If it falls to your lot to be a street sweeper, sweep streets like Michelangelo painted pictures. Sweep streets like Beethoven composed music. Sweep streets like Leontyne Price sings before the Metropolitan Opera, and sweep streets like Shakespeare wrote poetry. Sweep streets so well that all the hosts of heaven and earth will have to pause and say, “Here lived a great street sweeper who swept his job well.”
If you can’t be a pine on the top of the hill, Be a scrub in the valley but – be the best little scrub on the side of the hill. Be a bush if you can’t be a tree.
If you can’t be a highway, just be a trail. If you can’t be the sun, be a star, For it isn’t by size that you win or you fail. Be the best of whatever you are.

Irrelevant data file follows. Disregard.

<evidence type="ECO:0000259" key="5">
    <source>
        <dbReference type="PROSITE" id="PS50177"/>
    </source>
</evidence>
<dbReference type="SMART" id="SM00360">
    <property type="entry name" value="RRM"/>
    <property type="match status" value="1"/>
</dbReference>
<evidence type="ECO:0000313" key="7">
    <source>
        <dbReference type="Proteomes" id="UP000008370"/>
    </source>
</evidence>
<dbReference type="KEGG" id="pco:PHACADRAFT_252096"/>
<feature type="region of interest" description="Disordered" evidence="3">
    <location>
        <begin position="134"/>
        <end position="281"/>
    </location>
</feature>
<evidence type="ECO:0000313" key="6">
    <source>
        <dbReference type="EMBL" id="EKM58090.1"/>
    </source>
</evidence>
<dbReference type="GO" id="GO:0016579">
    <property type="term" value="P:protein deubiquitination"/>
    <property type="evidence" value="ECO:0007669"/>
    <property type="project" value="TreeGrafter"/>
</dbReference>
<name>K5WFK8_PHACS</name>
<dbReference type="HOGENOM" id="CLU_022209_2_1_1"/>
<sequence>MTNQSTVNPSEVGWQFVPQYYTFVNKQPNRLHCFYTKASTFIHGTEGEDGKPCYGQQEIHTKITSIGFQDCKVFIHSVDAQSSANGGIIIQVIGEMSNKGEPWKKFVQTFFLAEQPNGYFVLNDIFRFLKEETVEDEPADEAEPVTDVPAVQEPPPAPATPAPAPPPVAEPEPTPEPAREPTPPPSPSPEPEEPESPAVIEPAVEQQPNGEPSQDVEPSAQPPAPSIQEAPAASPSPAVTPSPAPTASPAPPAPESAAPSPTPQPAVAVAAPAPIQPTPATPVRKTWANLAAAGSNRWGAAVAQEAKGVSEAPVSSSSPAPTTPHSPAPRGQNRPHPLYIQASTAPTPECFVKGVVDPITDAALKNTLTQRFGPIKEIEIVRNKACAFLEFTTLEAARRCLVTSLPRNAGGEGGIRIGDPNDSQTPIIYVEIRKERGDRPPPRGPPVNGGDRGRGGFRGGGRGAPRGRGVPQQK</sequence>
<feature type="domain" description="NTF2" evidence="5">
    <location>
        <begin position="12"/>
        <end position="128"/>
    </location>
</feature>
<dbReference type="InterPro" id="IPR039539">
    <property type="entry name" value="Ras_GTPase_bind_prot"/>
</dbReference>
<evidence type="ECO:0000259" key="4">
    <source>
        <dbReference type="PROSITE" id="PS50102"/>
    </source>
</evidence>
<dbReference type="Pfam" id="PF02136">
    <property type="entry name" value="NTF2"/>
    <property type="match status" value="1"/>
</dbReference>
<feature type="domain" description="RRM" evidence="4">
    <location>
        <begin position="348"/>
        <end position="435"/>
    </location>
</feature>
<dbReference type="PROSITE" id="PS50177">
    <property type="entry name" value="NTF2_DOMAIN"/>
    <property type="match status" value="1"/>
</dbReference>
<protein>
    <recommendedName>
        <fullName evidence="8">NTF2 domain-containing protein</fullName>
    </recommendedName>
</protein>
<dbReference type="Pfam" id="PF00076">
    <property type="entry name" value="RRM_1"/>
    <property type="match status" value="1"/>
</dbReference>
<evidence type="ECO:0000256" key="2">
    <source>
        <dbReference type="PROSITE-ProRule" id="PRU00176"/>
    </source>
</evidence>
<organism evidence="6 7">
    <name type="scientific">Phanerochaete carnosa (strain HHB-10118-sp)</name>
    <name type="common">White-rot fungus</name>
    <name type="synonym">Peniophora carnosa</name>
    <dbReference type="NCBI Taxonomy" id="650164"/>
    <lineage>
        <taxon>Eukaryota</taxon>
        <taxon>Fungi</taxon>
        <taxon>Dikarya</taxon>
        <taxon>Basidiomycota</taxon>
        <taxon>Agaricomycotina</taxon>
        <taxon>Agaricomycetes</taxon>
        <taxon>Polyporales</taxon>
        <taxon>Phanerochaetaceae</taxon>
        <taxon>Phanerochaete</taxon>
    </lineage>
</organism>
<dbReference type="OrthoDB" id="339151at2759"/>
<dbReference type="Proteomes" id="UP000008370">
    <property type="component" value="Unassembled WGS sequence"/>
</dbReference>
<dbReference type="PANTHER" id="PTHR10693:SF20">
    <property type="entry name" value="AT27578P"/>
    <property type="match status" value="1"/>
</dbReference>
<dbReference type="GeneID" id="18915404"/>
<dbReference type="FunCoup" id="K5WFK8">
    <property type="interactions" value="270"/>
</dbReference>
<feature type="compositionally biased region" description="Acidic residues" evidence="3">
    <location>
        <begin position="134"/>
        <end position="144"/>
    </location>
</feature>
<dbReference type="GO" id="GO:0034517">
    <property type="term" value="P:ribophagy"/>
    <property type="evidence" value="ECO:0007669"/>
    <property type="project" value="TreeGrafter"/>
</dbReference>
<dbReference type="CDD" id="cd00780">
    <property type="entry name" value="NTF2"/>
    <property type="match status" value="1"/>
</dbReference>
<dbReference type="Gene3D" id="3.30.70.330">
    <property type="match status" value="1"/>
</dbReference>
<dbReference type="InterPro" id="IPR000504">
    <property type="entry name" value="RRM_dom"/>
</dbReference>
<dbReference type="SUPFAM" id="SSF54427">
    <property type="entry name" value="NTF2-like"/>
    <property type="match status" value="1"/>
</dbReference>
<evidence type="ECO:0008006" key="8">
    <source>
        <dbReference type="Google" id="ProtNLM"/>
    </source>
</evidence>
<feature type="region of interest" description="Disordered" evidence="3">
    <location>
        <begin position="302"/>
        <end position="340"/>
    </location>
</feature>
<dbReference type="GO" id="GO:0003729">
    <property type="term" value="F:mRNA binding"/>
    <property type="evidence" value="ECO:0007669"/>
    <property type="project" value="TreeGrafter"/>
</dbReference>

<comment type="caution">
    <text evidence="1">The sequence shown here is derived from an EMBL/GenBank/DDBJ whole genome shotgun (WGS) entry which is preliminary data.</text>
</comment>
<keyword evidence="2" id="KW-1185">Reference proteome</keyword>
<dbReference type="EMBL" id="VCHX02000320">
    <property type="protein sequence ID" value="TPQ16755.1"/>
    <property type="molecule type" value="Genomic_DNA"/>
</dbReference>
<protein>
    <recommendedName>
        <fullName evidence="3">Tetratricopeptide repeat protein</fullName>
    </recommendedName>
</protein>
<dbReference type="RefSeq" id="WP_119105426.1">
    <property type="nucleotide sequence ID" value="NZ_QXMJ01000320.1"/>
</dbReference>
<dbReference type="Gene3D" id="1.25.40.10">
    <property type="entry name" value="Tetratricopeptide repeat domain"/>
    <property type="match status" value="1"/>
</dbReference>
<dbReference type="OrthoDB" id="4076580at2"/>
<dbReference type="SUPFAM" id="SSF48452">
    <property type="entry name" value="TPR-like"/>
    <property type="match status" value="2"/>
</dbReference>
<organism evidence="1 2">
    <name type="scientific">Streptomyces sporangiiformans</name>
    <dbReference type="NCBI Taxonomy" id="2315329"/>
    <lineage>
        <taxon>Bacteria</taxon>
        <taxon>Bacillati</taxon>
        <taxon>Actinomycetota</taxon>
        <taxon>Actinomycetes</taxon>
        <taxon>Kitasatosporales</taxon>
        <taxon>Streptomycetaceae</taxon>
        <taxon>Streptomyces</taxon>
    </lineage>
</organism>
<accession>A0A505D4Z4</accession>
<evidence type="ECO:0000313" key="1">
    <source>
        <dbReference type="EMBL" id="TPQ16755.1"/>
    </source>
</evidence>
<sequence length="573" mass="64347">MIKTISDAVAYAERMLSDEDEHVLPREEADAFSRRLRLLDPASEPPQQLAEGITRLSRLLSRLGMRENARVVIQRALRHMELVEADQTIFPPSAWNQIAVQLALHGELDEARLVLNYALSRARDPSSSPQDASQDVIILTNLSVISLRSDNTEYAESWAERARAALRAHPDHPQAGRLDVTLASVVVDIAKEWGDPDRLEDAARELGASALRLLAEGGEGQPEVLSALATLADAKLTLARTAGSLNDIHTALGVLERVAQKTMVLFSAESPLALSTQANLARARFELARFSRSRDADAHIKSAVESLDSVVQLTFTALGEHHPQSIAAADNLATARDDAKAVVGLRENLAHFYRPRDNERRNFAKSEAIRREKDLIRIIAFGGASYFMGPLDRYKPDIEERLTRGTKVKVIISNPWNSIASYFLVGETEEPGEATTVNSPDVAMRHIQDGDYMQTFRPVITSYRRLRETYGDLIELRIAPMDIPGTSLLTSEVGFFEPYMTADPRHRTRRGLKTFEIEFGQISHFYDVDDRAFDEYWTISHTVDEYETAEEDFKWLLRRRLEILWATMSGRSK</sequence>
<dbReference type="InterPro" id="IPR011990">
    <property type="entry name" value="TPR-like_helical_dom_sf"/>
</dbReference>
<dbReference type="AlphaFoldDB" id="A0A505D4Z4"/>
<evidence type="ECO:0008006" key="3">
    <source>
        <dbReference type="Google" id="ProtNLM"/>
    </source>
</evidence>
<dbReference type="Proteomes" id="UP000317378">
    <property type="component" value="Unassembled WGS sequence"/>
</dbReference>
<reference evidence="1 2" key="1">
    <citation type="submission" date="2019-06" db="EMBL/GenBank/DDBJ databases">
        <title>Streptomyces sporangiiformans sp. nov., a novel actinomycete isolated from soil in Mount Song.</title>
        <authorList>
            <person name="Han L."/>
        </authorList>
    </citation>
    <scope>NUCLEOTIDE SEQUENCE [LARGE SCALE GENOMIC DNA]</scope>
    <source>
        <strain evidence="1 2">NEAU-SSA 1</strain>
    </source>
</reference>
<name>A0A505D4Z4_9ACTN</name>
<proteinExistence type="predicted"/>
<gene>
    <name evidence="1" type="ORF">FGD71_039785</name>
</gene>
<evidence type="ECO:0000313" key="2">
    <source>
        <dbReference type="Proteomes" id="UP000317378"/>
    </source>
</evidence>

We always, we already have some noble examples of Black men and Black women who demonstrated to us that human nature cannot be catalogued. They in their own lives have walked through long and desolate nights of oppression, and yet they’ve risen up and plunged against cloud-filled nights of affliction, new and blazing stars of inspiration.
And so from an old slave cabin of Virginia’s hills, Booker T Washington rose up to be one of America’s great leaders. He lit a torch in Alabama and darkness fled in that setting.
Yes, you should know this because it’s in your own city. From a poverty-stricken area of Philadelphia, Pennsylvania, Marian Anderson rose up to be the world’s greatest contralto so that a Toscanini could say that a voice like this comes only once in a century, and Sibelius of Finland could say my roof is too low for such a voice.